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Wade gives a condensed history of James Halliday’s life. Halliday started off rather poor with parents that were not very attentive. He was “a bright boy, but socially inept.” He was almost entirely friendless until he was approached at school by Ogden Morrow, who invited him to play Dungeons & Dragons at his house. For the first time, Halliday had a circle of friends and Morrow eventually became his business partner. Halliday and Morrow formed their own video game company, Gregarious Games. The company was successful and both men became millionaires. In interviews and even at work, Halliday was difficult to deal with. After years of quiet development, the company released the OASIS under Gregarious Simulation Systems (GSS).
Wade describes the limitations of other online games and how the OASIS revolutionized the experience, not only with the visor and haptic gloves, but also with efficient programming that let billions of users log in simultaneously. An OASIS account only cost a quarter, allowing everyone to partake. The company made billions of dollars from leasing digital space to other companies and selling virtual goods inside the game. As Wade puts it, “The lines of distinction between a person’s real identity and that of their avatar began to blur. It was the dawn of a new era, one where most of the human race now spent all of their free time inside a video game.”
Wade describes his obsession with Anorak’s Almanac and his efforts to read every book from Halliday’s favorite authors, watch every one of his favorite movies, listen to every song from his favorite bands, and play every video game mentioned. Wade has accomplished these things, and in doing so, has found a secret code within the Almanac. The code is a limerick that references The Tomb of Horrors, a 1978 adventure supplement to Dungeons & Dragons. Over the years, others have discovered “the Limerick” and it is eventually publicized, much to the dismay of serious gunters. Wade believes that the actual tomb has been recreated somewhere in the OASIS and that the Copper Key is somewhere inside. It is not on the planet Gygax, which is dedicated to Dungeons & Dragons, nor has it been mentioned by any other gunters on the message boards that Wade frequents. For years, no one has been able to locate it. While sitting in his digital Latin class, Wade is struck with inspiration.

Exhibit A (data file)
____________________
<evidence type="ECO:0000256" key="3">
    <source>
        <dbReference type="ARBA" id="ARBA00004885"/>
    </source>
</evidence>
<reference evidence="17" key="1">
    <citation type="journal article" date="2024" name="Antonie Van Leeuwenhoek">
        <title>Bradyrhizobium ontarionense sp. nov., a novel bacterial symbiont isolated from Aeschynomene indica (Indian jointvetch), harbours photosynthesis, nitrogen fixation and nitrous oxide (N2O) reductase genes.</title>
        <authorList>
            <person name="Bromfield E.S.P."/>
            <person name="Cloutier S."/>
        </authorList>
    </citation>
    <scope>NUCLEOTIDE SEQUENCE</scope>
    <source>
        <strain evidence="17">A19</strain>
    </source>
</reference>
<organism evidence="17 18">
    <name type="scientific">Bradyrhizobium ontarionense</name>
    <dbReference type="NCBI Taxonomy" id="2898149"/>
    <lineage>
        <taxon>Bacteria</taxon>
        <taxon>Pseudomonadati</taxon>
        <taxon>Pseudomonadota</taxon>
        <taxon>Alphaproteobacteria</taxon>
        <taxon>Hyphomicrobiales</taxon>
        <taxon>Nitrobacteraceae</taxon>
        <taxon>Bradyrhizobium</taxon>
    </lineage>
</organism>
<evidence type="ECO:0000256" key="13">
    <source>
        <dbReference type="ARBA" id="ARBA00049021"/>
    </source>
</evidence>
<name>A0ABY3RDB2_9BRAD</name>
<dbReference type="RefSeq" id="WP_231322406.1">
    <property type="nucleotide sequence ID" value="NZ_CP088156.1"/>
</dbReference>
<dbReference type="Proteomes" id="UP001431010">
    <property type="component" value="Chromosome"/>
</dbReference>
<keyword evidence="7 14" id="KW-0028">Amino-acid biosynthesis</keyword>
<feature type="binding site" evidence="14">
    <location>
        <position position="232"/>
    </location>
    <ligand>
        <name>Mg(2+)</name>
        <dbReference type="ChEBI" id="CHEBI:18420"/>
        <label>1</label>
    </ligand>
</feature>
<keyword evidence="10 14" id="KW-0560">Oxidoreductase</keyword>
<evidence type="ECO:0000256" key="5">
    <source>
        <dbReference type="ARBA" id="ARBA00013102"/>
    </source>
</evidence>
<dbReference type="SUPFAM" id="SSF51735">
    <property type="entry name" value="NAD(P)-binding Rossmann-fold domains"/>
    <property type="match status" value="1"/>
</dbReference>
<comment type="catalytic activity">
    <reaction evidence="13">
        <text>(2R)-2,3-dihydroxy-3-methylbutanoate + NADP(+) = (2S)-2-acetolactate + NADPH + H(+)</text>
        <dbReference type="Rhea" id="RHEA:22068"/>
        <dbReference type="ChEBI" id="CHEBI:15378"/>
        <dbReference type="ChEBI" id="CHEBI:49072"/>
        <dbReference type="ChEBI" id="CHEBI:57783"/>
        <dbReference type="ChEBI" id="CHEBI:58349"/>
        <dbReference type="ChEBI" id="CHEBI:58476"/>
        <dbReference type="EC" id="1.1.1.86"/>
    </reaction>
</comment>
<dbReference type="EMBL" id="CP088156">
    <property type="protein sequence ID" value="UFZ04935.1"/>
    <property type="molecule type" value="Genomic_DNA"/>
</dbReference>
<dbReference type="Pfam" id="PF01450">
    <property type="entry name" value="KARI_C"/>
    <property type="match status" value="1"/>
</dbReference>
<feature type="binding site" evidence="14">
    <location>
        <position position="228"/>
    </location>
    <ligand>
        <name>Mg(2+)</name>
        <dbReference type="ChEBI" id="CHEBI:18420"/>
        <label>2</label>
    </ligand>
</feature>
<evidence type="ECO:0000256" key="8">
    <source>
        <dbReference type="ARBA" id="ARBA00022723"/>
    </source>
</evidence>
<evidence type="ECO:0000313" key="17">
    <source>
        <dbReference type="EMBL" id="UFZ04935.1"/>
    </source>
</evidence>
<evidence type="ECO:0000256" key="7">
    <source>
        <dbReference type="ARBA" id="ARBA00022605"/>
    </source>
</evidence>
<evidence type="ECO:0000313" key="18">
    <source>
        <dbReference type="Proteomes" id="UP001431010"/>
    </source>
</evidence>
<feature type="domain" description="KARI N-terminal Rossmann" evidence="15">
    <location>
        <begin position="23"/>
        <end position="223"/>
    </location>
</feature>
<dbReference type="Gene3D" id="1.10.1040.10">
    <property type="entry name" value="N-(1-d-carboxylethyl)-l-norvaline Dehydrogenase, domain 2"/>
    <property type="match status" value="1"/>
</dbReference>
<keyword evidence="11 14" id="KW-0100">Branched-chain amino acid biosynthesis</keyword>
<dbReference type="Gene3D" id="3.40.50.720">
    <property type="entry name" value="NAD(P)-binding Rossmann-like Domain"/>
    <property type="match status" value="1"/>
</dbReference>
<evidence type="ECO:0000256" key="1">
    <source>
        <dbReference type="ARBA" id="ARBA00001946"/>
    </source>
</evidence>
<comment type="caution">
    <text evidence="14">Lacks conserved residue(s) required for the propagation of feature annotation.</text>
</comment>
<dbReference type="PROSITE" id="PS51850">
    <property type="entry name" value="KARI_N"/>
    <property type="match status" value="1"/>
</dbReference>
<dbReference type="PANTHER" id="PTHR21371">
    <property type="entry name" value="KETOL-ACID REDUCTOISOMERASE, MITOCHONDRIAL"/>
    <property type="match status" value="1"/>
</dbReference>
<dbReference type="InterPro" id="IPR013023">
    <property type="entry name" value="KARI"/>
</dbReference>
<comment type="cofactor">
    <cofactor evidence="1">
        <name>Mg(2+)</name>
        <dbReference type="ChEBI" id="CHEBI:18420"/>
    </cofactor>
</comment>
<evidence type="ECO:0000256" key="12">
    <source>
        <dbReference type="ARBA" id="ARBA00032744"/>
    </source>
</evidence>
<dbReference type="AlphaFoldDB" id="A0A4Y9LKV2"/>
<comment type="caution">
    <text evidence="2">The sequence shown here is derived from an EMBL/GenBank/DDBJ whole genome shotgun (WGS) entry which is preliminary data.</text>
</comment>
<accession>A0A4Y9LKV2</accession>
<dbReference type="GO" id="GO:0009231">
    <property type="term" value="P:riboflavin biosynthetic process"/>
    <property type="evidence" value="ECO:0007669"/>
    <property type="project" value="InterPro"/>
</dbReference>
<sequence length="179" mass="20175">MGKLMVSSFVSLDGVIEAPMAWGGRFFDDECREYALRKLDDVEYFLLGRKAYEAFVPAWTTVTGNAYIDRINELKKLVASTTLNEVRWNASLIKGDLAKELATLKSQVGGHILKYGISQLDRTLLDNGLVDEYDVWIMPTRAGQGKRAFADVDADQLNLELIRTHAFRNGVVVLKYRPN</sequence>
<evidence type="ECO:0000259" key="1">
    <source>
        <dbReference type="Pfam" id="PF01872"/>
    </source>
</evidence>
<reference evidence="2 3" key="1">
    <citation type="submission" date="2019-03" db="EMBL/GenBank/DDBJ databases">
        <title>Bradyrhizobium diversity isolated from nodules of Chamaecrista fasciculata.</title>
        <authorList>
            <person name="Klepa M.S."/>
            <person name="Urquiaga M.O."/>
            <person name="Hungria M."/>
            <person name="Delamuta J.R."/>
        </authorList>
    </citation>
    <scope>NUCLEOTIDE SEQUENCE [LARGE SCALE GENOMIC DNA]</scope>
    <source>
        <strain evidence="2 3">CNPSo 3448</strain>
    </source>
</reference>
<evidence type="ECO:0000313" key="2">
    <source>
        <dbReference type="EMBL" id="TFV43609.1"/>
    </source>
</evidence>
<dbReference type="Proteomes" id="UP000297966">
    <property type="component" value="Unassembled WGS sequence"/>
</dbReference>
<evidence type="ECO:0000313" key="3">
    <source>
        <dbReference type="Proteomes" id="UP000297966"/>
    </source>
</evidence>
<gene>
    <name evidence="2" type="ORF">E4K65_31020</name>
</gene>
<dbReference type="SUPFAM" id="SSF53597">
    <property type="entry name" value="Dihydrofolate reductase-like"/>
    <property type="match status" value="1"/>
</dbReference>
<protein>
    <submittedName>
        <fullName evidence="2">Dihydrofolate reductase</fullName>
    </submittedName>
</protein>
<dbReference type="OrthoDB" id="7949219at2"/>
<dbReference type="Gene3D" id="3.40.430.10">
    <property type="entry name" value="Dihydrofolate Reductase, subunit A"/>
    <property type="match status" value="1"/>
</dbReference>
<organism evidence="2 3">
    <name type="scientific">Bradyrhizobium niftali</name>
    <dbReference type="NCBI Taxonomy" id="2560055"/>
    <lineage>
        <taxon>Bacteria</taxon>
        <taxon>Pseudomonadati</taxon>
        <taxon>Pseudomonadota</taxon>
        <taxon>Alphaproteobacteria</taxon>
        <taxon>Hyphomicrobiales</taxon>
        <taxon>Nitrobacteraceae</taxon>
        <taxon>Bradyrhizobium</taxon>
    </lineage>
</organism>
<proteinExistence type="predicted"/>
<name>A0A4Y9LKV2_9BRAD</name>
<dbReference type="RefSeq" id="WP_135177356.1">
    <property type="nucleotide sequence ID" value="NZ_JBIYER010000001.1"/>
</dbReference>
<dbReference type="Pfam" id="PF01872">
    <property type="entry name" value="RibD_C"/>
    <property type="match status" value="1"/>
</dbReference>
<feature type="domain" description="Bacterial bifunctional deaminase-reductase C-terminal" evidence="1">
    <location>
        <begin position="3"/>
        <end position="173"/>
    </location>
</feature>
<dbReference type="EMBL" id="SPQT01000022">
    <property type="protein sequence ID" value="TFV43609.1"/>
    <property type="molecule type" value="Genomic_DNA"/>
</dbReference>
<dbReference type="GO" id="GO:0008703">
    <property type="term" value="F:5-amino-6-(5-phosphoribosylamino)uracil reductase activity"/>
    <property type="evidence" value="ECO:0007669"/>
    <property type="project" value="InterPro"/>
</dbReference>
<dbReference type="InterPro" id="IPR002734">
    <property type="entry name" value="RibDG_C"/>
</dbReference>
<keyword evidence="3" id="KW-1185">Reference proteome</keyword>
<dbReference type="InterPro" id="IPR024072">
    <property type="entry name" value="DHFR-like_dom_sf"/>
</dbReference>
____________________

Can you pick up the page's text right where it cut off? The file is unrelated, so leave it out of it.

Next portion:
Wade realizes that the site of the Tomb of Horrors might be on Ludus, where all the schools are located. Ludus translates not only to “school,” but also to “sport” or “game.” He also realizes that Halliday may have wanted a student to stumble upon it. He uses image recognition software to scan the planet for the specific shape of the tomb: a flat-topped hill with large stones in the shape of a skull. After finding a likely match, he figures out a way to travel to the site for free, by asking his school for a teleportation voucher to a sporting event at a school near to the hill. Aech tries to call Wade while he is traveling, but Wade ignores him and sends him a message that he has too much homework. After reaching the site, Wade is certain that it is the Tomb of Horrors and that he will find the Copper Key inside. He descends the slope and locates the entrance, wary that it will be filled with danger. Using a digital copy of the original game module as his guide, he enters the tomb.